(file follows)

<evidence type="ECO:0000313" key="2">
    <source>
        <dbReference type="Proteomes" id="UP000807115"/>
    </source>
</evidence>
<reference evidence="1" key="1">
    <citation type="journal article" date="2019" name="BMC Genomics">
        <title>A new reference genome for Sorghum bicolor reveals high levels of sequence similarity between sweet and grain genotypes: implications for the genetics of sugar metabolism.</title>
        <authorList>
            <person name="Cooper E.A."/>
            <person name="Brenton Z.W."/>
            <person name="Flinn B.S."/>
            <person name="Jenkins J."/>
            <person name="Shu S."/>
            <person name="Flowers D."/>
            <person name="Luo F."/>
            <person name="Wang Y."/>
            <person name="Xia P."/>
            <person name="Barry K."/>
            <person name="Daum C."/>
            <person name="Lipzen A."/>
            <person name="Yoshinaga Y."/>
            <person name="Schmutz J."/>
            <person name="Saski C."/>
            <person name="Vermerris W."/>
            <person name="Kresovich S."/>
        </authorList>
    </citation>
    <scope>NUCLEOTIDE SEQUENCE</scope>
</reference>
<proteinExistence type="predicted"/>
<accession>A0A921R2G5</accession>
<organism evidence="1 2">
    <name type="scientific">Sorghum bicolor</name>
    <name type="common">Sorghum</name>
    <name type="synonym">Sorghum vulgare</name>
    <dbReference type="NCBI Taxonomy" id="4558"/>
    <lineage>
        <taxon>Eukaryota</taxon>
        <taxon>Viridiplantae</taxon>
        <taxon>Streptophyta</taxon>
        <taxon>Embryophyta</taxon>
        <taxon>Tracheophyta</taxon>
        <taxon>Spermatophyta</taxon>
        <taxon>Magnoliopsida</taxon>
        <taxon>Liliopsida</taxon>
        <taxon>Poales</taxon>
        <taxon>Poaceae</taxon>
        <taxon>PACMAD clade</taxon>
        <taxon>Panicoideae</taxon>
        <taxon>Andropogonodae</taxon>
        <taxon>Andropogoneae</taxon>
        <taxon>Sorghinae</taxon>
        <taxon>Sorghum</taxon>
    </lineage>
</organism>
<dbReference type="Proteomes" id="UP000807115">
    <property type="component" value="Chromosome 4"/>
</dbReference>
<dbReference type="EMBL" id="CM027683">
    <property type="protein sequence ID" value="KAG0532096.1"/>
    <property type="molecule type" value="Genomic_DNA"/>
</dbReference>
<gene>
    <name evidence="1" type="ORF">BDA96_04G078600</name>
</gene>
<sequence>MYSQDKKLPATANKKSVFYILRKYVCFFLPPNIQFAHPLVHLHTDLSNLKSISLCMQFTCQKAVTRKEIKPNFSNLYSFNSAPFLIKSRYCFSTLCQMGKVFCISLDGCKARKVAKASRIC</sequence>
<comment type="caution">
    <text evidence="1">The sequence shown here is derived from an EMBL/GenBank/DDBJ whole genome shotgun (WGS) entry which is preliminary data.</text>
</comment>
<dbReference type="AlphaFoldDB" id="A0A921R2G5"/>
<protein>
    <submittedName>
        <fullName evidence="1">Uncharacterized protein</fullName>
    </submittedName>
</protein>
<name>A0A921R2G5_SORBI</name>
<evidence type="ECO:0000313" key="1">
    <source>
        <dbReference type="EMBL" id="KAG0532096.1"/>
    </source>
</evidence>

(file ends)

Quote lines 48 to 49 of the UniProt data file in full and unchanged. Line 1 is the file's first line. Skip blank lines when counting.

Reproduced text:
        <taxon>Poaceae</taxon>
        <taxon>PACMAD clade</taxon>